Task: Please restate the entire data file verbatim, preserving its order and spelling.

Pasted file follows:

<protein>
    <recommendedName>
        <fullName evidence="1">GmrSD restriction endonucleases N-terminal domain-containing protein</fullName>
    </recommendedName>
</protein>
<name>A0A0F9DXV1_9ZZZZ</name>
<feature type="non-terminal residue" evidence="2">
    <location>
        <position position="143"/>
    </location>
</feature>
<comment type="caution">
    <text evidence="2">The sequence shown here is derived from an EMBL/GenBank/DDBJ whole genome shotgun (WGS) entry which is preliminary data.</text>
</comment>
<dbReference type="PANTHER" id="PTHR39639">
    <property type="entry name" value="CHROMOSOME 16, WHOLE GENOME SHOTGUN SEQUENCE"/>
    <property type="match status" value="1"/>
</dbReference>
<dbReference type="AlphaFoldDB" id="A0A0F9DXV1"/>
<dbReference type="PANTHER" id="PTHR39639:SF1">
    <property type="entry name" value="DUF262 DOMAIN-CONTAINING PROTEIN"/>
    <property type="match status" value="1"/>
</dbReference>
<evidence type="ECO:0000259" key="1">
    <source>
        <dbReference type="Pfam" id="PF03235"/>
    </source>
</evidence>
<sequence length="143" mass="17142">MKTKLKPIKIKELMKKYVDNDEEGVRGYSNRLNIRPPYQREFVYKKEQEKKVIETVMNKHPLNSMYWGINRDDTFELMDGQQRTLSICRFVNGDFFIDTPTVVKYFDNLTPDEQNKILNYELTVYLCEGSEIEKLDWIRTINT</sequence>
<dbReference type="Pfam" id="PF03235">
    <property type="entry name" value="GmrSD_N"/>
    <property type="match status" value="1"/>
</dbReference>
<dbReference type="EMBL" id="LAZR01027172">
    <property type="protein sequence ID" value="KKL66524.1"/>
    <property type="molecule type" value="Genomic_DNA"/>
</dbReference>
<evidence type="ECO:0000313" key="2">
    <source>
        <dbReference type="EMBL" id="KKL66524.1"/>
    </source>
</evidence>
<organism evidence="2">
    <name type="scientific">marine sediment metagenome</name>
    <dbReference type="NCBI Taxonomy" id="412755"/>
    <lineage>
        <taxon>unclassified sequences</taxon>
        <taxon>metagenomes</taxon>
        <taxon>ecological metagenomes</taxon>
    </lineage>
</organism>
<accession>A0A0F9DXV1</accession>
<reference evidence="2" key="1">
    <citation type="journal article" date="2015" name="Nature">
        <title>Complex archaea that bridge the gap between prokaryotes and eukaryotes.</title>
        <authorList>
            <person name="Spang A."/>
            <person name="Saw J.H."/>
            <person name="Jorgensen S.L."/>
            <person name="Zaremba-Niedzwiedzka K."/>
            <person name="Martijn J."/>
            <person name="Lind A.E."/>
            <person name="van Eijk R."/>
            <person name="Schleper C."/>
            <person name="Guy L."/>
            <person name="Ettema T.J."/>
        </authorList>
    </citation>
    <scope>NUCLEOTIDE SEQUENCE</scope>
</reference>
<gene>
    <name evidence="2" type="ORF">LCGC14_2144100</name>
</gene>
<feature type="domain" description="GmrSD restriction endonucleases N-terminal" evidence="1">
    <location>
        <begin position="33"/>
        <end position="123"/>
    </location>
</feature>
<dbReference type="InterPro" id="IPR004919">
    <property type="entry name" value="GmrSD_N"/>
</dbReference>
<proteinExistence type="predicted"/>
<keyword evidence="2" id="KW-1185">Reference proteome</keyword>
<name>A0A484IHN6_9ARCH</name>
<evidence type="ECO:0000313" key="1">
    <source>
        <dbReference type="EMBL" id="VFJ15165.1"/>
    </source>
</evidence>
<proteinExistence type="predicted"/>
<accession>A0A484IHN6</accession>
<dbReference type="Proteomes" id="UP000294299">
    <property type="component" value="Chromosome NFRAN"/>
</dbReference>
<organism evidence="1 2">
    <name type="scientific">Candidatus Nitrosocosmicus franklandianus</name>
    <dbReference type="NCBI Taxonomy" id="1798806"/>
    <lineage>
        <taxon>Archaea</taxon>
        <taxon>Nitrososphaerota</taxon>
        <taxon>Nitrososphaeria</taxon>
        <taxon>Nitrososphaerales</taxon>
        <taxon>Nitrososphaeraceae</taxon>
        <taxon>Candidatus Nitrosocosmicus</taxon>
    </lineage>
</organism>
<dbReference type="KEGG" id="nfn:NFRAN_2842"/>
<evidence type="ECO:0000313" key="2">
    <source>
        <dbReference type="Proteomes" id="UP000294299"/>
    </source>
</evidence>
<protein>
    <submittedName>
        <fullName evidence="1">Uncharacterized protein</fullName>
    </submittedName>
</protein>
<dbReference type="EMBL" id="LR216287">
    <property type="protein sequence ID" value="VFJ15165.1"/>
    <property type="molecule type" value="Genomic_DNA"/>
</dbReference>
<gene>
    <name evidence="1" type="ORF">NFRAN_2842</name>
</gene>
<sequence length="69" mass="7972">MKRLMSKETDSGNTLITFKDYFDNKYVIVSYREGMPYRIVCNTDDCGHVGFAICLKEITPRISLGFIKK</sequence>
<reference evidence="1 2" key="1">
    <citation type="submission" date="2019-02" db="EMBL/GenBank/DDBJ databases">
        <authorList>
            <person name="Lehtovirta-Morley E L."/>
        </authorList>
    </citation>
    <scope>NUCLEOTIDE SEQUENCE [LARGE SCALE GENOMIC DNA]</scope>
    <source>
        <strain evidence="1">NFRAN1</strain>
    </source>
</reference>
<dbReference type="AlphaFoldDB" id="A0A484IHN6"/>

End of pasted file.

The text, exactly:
<protein>
    <recommendedName>
        <fullName evidence="1">GmrSD restriction endonucleases N-terminal domain-containing protein</fullName>
    </recommendedName>
</protein>
<name>A0A0F9DXV1_9ZZZZ</name>
<feature type="non-terminal residue" evidence="2">
    <location>
        <position position="143"/>
    </location>
</feature>
<comment type="caution">
    <text evidence="2">The sequence shown here is derived from an EMBL/GenBank/DDBJ whole genome shotgun (WGS) entry which is preliminary data.</text>
</comment>
<dbReference type="PANTHER" id="PTHR39639">
    <property type="entry name" value="CHROMOSOME 16, WHOLE GENOME SHOTGUN SEQUENCE"/>
    <property type="match status" value="1"/>
</dbReference>
<dbReference type="AlphaFoldDB" id="A0A0F9DXV1"/>
<dbReference type="PANTHER" id="PTHR39639:SF1">
    <property type="entry name" value="DUF262 DOMAIN-CONTAINING PROTEIN"/>
    <property type="match status" value="1"/>
</dbReference>
<evidence type="ECO:0000259" key="1">
    <source>
        <dbReference type="Pfam" id="PF03235"/>
    </source>
</evidence>
<sequence length="143" mass="17142">MKTKLKPIKIKELMKKYVDNDEEGVRGYSNRLNIRPPYQREFVYKKEQEKKVIETVMNKHPLNSMYWGINRDDTFELMDGQQRTLSICRFVNGDFFIDTPTVVKYFDNLTPDEQNKILNYELTVYLCEGSEIEKLDWIRTINT</sequence>
<dbReference type="Pfam" id="PF03235">
    <property type="entry name" value="GmrSD_N"/>
    <property type="match status" value="1"/>
</dbReference>
<dbReference type="EMBL" id="LAZR01027172">
    <property type="protein sequence ID" value="KKL66524.1"/>
    <property type="molecule type" value="Genomic_DNA"/>
</dbReference>
<evidence type="ECO:0000313" key="2">
    <source>
        <dbReference type="EMBL" id="KKL66524.1"/>
    </source>
</evidence>
<organism evidence="2">
    <name type="scientific">marine sediment metagenome</name>
    <dbReference type="NCBI Taxonomy" id="412755"/>
    <lineage>
        <taxon>unclassified sequences</taxon>
        <taxon>metagenomes</taxon>
        <taxon>ecological metagenomes</taxon>
    </lineage>
</organism>
<accession>A0A0F9DXV1</accession>
<reference evidence="2" key="1">
    <citation type="journal article" date="2015" name="Nature">
        <title>Complex archaea that bridge the gap between prokaryotes and eukaryotes.</title>
        <authorList>
            <person name="Spang A."/>
            <person name="Saw J.H."/>
            <person name="Jorgensen S.L."/>
            <person name="Zaremba-Niedzwiedzka K."/>
            <person name="Martijn J."/>
            <person name="Lind A.E."/>
            <person name="van Eijk R."/>
            <person name="Schleper C."/>
            <person name="Guy L."/>
            <person name="Ettema T.J."/>
        </authorList>
    </citation>
    <scope>NUCLEOTIDE SEQUENCE</scope>
</reference>
<gene>
    <name evidence="2" type="ORF">LCGC14_2144100</name>
</gene>
<feature type="domain" description="GmrSD restriction endonucleases N-terminal" evidence="1">
    <location>
        <begin position="33"/>
        <end position="123"/>
    </location>
</feature>
<dbReference type="InterPro" id="IPR004919">
    <property type="entry name" value="GmrSD_N"/>
</dbReference>
<proteinExistence type="predicted"/>
<keyword evidence="2" id="KW-1185">Reference proteome</keyword>
<name>A0A484IHN6_9ARCH</name>
<evidence type="ECO:0000313" key="1">
    <source>
        <dbReference type="EMBL" id="VFJ15165.1"/>
    </source>
</evidence>
<proteinExistence type="predicted"/>
<accession>A0A484IHN6</accession>
<dbReference type="Proteomes" id="UP000294299">
    <property type="component" value="Chromosome NFRAN"/>
</dbReference>
<organism evidence="1 2">
    <name type="scientific">Candidatus Nitrosocosmicus franklandianus</name>
    <dbReference type="NCBI Taxonomy" id="1798806"/>
    <lineage>
        <taxon>Archaea</taxon>
        <taxon>Nitrososphaerota</taxon>
        <taxon>Nitrososphaeria</taxon>
        <taxon>Nitrososphaerales</taxon>
        <taxon>Nitrososphaeraceae</taxon>
        <taxon>Candidatus Nitrosocosmicus</taxon>
    </lineage>
</organism>
<dbReference type="KEGG" id="nfn:NFRAN_2842"/>
<evidence type="ECO:0000313" key="2">
    <source>
        <dbReference type="Proteomes" id="UP000294299"/>
    </source>
</evidence>
<protein>
    <submittedName>
        <fullName evidence="1">Uncharacterized protein</fullName>
    </submittedName>
</protein>
<dbReference type="EMBL" id="LR216287">
    <property type="protein sequence ID" value="VFJ15165.1"/>
    <property type="molecule type" value="Genomic_DNA"/>
</dbReference>
<gene>
    <name evidence="1" type="ORF">NFRAN_2842</name>
</gene>
<sequence length="69" mass="7972">MKRLMSKETDSGNTLITFKDYFDNKYVIVSYREGMPYRIVCNTDDCGHVGFAICLKEITPRISLGFIKK</sequence>
<reference evidence="1 2" key="1">
    <citation type="submission" date="2019-02" db="EMBL/GenBank/DDBJ databases">
        <authorList>
            <person name="Lehtovirta-Morley E L."/>
        </authorList>
    </citation>
    <scope>NUCLEOTIDE SEQUENCE [LARGE SCALE GENOMIC DNA]</scope>
    <source>
        <strain evidence="1">NFRAN1</strain>
    </source>
</reference>
<dbReference type="AlphaFoldDB" id="A0A484IHN6"/>